What are the implications of coronavirus disease 2019 (COVID-19) during pregnancy?

Updated: Jan 12, 2021
  • Author: Setu K Patolia, MD, MPH; Chief Editor: Zab Mosenifar, MD, FACP, FCCP  more...
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The response to the unique maternal immune system to SARS-CoV-2 is not known. The maternal immune system must protect against microbial infections while simultaneously developing tolerance to fetal allogeneic antigens. In the respiratory tract, estrogen-mediated edema limits lung expansion and may predispose pregnant women to respiratory pathogens. [65]

Currently, there is no evidence of vertical transmission of SARS-CoV-2 as per two small studies from China. [66, 67] Detectable SARS-CoV-2 RNA has not been isolated from amniotic fluid, placenta, or breast milk. Owing to the limited number of reported cases of COVID-19 in the first trimester, it is still unclear if the viral infection impacts embryogenesis leading to a congenital anomaly. [68] However, in the third trimester of pregnancy, COVID-19 may result in a severe inflammatory response. This cytokine storm–mediated inflammatory response increases maternal serum levels of IL-17a, IL-2, and IL-7, among others, and can pose an indirect risk to fetal brain development, leading to neuronal dysfunction. [65]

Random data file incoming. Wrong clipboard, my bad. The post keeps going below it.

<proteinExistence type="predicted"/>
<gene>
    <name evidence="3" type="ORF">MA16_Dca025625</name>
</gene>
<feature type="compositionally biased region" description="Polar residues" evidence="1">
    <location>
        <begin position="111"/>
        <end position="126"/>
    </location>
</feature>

The current situation warrants further research and large-scale studies into the risks, clinical manifestations, management, and complications of COVID-19 in pregnancy.

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